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Using Sublime Text 2 or Atom (maybe other editors too), when running a simple plotting script in Python, the Python Launcher icon (the rocket) pops up every time I run the code. The icons add up in the Dock , and I have to close them individually. Is there any configuration to avoid this behavior?

With Sublime Text, for instance, Command + B is the default shortcut I use to run a script. I have not found this issue addressed in Atom's or Sublime Text's documentation (neither in Stack Exchange).

The script that I use is a basic fit to some data:

import csv
import matplotlib.pyplot as plt
from scipy.interpolate import *

with open('data.csv', 'rU') as mycsv:
    data = csv.reader(mycsv)
    x = []
    y = []
    for row in data:
        x.append(float(row[0]))
        y.append(float(row[1]))

p = polyfit(x, y, 2)
xp = linspace(-5, 1, 1000)

plt.scatter(x, y)
plt.plot(xp,polyval(p,xp),'r-', label='p1')
plt.show()
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2 Answers 2

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I'm not familiar with pyplot, but from the documentation, it looks like the show() method 'holds onto' ("blocks") the script until it is closed by some user interaction.

In non-interactive mode, display all figures and block until the figures have been closed;
A single experimental keyword argument, block, may be set to True or False to override the blocking behavior described above.

Other methods like ginput() and waitforbuttonpress() describe the blocking process.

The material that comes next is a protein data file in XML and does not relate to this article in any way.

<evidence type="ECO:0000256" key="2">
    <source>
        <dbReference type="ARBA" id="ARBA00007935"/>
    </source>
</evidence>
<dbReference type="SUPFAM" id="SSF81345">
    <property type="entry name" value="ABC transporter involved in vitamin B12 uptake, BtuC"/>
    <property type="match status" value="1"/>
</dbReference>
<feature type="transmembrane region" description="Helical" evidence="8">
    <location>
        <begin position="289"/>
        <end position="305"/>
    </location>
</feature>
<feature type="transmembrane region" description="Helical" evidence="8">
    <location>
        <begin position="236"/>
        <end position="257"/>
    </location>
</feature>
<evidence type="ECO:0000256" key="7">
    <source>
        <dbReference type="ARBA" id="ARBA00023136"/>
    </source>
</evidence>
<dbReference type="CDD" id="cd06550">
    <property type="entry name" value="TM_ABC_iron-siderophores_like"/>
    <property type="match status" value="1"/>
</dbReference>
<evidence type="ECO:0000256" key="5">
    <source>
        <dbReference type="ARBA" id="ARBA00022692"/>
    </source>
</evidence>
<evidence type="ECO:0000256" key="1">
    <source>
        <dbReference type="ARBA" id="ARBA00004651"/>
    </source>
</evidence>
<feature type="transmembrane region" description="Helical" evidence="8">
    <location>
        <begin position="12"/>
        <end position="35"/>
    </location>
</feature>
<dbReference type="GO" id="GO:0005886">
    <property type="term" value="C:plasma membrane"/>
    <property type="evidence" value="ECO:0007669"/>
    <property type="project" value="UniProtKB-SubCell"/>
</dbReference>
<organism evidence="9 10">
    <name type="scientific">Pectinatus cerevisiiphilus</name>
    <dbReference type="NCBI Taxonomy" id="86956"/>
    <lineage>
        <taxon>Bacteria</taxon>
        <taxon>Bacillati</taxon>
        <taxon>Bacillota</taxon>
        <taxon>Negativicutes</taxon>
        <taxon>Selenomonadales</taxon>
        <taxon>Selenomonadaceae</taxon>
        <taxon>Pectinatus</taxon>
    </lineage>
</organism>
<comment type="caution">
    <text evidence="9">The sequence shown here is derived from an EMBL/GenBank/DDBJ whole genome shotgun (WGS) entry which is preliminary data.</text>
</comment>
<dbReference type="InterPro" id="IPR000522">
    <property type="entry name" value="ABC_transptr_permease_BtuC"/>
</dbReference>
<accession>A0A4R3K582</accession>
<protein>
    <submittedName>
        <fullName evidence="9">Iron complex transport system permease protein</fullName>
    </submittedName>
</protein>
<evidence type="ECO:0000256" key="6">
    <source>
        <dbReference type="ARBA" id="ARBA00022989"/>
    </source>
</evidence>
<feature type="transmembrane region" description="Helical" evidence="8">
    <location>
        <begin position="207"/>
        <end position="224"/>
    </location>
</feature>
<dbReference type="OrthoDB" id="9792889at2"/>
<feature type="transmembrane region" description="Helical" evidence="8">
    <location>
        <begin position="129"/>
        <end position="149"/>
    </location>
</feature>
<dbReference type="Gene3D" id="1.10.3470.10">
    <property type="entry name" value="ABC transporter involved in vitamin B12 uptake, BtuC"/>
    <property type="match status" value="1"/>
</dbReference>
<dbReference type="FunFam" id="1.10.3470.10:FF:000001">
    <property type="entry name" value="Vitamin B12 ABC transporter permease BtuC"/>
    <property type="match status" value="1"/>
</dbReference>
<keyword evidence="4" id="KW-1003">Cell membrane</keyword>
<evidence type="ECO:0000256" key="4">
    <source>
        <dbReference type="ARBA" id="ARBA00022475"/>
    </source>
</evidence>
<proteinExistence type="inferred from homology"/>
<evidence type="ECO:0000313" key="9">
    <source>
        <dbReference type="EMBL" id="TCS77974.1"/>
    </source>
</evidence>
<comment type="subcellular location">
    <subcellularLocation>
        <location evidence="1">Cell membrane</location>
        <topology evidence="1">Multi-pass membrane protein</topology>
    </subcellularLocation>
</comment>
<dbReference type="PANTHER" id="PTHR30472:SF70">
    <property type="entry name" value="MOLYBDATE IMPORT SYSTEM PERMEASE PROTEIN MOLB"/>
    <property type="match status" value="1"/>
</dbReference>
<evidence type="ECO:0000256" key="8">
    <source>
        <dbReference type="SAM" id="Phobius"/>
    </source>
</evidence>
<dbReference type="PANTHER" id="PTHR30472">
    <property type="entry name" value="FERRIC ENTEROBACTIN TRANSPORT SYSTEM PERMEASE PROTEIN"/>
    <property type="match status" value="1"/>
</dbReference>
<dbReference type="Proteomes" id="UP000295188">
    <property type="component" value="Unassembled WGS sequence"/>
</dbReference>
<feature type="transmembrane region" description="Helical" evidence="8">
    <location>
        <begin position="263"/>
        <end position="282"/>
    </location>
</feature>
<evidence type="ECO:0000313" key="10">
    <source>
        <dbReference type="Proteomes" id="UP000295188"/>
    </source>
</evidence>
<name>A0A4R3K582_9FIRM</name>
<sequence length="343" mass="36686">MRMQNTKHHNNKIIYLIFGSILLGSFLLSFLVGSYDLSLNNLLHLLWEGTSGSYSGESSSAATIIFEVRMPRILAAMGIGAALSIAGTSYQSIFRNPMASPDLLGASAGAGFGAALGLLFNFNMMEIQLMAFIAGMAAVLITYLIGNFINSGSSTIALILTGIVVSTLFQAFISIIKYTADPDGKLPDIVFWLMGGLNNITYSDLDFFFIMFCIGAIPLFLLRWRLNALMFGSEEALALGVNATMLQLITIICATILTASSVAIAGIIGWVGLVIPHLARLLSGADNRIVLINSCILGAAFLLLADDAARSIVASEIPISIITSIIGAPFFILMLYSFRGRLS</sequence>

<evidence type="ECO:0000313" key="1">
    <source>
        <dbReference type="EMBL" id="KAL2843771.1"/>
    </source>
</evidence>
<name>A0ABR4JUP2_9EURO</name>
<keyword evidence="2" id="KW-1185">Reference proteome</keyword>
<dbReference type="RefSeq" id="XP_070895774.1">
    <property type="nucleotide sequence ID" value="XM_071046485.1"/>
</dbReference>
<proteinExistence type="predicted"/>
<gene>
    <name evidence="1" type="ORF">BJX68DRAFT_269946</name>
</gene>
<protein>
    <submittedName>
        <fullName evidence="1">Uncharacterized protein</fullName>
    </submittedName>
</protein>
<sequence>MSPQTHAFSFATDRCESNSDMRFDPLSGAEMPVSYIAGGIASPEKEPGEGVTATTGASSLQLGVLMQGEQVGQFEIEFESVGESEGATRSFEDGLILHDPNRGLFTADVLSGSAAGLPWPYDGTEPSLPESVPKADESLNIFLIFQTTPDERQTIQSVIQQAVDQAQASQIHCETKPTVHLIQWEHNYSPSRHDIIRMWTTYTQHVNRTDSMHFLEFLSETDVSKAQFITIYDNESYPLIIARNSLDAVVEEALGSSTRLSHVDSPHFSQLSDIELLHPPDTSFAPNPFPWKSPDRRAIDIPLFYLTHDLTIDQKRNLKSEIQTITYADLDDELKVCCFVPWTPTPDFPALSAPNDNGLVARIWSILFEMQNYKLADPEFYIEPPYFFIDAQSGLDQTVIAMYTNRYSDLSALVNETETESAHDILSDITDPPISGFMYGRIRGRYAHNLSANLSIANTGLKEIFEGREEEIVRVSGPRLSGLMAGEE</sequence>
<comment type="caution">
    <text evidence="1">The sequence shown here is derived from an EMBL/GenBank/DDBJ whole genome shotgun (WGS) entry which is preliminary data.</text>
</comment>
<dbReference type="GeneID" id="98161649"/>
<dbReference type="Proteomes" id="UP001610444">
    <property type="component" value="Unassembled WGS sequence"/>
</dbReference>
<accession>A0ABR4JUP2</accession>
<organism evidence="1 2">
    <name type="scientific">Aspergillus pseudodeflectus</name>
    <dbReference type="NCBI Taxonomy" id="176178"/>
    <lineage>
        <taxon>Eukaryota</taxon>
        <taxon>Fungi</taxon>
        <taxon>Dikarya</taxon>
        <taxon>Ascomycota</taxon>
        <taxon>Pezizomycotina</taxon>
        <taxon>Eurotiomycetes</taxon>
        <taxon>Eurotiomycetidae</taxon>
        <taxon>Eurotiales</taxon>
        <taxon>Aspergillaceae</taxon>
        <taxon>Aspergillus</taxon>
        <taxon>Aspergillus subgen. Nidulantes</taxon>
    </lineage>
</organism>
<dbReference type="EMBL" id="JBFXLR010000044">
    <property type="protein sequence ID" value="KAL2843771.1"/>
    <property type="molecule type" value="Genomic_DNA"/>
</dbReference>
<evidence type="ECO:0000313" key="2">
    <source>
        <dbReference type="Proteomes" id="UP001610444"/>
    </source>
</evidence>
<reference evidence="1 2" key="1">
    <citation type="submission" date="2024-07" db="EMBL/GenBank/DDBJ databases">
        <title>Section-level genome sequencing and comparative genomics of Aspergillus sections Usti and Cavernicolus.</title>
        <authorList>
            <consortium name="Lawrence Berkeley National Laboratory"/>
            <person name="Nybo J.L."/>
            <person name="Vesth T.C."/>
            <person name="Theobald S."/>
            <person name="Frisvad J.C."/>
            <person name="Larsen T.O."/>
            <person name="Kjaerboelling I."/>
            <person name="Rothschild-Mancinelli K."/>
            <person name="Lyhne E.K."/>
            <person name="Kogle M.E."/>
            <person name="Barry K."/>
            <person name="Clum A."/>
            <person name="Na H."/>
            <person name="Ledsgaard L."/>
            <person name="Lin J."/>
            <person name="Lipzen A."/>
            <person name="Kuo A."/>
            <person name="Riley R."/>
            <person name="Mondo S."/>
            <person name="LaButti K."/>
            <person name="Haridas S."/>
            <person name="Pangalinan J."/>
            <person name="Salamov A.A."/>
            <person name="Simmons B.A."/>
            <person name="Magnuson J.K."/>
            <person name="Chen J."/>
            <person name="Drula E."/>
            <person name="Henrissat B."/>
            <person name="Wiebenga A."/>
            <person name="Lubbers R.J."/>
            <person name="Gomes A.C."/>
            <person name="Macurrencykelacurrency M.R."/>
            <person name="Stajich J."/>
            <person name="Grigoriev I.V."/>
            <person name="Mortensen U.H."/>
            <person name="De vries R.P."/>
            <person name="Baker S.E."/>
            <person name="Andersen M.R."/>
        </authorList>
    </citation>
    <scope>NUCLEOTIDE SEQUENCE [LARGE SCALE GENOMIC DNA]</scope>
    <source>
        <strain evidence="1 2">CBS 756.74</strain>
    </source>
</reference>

You could test this by commenting out the last line and see if the icons persist.

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In your setup Sublime Text is running the python script by running python script.py as if from the command line. This starts a new python interpreter process for each run. This is documented (and is the actual example used) in the Build Systems part Sublime Text Manual

Normally this is OK but in your case you are running a script that will stay open until it is manually closes. All these processes are independant and have no idea of the others and so you just keep getting more.

To have only one python process and thus one icon on the desktop you need a different set up. In general this is using a REPL (read-eval-print-loop) which passes all your python commands to one process. I am not a sublime text user so I don't know if a REPL from it can show graphics.

In your case of lots of graphs I would look at Juypter Notebooks. In Juypter python is started as an external process the kernal and your editor sends python command to it, thus there is one Python process that knows about all the graphs. A quick google suggests that there is a package Hermes for Sublime Text.

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